One of the more interesting historical possibilities concerns how the Nobel Prize came into existence. Many people know that the prize is named after Alfred Nobel, a Swedish man who lived in the last half of the nineteenth century. He was a prolific inventor who earned over 350 patents. He had an element (Nobelium) named after him. And, there are a couple of companies still operating today that bear his name.
Apart from the awards, Nobel is best known as the inventor of dynamite. In fact, that is how he would be remembered by us today if it weren’t for an unlikely event that reportedly occurred in Cannes, France, just eight years before his death. Nobel’s older brother, Ludvig, had been living in Cannes and died there is 1888. One of the newspapers erroneously reported not the death of Ludvig—but the death of Alfred! The headline read, The Merchant of Death is Dead. It went on to characterize Nobel as someone “who became rich by finding ways to kill people faster than ever before.” Here’s where the uncertainty comes in—no copy of this obituary has ever been found and historians differ as to whether it ever existed or not. But whatever might be true about that, something apparently caused Alfred to think about the legacy he would leave behind. He decided to use the money he had made from his inventions to fund five prizes to be awarded annually. Alfred Nobel is known today not as a merchant of death but as a far-sighted humanitarian whose good deeds have long outlived him. He turned his legacy of death into a legacy of life.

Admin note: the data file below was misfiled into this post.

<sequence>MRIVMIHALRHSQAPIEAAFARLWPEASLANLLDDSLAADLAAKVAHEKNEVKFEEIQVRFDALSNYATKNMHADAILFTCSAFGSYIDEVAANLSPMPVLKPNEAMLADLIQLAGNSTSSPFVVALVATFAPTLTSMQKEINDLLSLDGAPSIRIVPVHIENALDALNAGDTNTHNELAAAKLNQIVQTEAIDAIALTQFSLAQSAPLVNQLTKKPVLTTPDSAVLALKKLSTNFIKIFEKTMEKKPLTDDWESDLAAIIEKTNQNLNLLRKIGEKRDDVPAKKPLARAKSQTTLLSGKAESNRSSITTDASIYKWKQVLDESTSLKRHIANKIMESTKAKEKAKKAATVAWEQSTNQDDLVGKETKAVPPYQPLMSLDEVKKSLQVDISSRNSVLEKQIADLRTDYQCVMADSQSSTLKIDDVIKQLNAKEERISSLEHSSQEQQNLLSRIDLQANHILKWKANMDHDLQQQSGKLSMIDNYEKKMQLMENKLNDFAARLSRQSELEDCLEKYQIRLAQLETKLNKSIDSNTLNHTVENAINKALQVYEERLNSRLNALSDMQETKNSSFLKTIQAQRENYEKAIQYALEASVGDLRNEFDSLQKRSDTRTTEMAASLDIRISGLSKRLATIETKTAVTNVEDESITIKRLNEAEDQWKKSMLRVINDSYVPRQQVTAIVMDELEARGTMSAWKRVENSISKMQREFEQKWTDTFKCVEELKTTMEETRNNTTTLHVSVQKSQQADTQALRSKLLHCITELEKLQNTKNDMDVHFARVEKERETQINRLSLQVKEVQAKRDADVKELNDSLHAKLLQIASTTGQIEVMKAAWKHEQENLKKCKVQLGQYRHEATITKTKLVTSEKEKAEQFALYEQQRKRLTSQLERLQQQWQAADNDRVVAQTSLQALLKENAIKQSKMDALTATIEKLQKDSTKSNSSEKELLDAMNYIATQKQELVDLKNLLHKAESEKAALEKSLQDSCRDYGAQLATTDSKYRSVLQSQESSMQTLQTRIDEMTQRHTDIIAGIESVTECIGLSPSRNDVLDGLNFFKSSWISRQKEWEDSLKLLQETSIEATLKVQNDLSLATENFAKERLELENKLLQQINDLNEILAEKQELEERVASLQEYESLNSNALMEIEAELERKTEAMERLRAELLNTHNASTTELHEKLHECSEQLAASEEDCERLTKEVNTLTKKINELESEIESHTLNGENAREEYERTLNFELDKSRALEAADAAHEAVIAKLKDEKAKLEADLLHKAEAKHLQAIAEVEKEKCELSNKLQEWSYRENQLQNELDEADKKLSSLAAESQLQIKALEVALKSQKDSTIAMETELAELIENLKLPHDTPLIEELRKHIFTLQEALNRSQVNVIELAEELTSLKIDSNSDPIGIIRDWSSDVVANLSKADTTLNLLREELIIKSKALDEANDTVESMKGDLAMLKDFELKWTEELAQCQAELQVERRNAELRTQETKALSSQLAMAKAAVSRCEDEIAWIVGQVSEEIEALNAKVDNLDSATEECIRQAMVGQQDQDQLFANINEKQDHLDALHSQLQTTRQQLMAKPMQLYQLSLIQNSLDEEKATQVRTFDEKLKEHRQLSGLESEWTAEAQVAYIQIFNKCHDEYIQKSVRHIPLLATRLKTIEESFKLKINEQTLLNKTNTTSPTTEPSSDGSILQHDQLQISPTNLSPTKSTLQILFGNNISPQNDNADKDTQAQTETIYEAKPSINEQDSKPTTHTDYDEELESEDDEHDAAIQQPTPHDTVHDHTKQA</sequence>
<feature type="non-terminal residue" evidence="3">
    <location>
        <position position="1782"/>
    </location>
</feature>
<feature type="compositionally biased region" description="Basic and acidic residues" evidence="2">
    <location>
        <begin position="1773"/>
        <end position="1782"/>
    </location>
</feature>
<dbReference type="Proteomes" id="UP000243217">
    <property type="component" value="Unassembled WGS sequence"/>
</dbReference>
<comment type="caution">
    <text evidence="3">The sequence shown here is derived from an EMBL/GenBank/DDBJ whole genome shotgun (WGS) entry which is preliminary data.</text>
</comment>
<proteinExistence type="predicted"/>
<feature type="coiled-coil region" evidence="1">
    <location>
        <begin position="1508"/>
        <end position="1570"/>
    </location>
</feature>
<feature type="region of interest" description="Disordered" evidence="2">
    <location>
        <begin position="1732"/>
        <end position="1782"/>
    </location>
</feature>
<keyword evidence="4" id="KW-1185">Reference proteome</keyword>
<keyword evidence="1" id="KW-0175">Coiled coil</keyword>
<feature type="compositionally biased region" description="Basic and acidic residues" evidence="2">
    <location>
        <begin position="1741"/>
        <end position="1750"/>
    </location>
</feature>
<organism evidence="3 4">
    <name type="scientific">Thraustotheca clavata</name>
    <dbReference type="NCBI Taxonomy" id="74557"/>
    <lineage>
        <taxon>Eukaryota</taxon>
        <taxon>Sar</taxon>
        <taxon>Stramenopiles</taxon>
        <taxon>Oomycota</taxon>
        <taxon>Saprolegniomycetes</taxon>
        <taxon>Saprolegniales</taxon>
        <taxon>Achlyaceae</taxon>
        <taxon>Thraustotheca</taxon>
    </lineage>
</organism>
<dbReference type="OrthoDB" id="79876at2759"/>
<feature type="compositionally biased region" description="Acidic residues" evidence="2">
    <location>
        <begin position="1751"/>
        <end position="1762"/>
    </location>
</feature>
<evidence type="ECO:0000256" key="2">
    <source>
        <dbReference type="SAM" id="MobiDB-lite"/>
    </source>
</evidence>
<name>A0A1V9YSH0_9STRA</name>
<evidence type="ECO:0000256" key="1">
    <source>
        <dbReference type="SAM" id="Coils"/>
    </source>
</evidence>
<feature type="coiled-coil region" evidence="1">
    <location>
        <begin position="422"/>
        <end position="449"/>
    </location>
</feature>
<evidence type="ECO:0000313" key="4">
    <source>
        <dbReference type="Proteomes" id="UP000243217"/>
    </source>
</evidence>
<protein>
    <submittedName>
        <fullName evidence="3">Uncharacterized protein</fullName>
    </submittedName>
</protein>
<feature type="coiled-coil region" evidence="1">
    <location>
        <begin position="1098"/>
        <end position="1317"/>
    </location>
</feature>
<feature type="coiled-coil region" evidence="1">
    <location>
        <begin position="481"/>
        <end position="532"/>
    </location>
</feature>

In Luke 22, we’re told that the Passover was approaching. How were the leaders of Israel preparing themselves for this feast commemorating God’s mercy and deliverance? They “were looking for some way to get rid of Jesus.” He was a threat to their power base so He had to go. Judas, one of Jesus’ disciples, offered his help. A deal was made and money promised. It was as cold-hearted as it was pre-meditated but they were “delighted” (v. 5) to find a way to kill the One who obeyed God fully and loved people completely. Theirs was a legacy of death.
If there were those who were intent upon bringing death at the Passover, there was an Israelite who was committed to bringing life. Before they ate, Christ told them, “I have eagerly desired to eat this Passover with you before I suffer. For I tell you, I will not eat it again until it finds fulfillment in the kingdom of God” (v. 15-16). If there was ever someone who lived in the moment it was Jesus. Yet He told His disciples He had been looking forward to this occasion. He understood that by going to the cross He was fulfilling what the Passover ultimately pointed toward—God reigning through the Lamb who takes away the sin of the world. His was and is a legacy of life.
When the church eats the broken bread and drinks the crushed grapes today, we are locking arms with all of the people in the centuries before Christ who participated in the Passover. As those whose status has changed from death to life, we are bearing witness to the life that is uniquely in Him.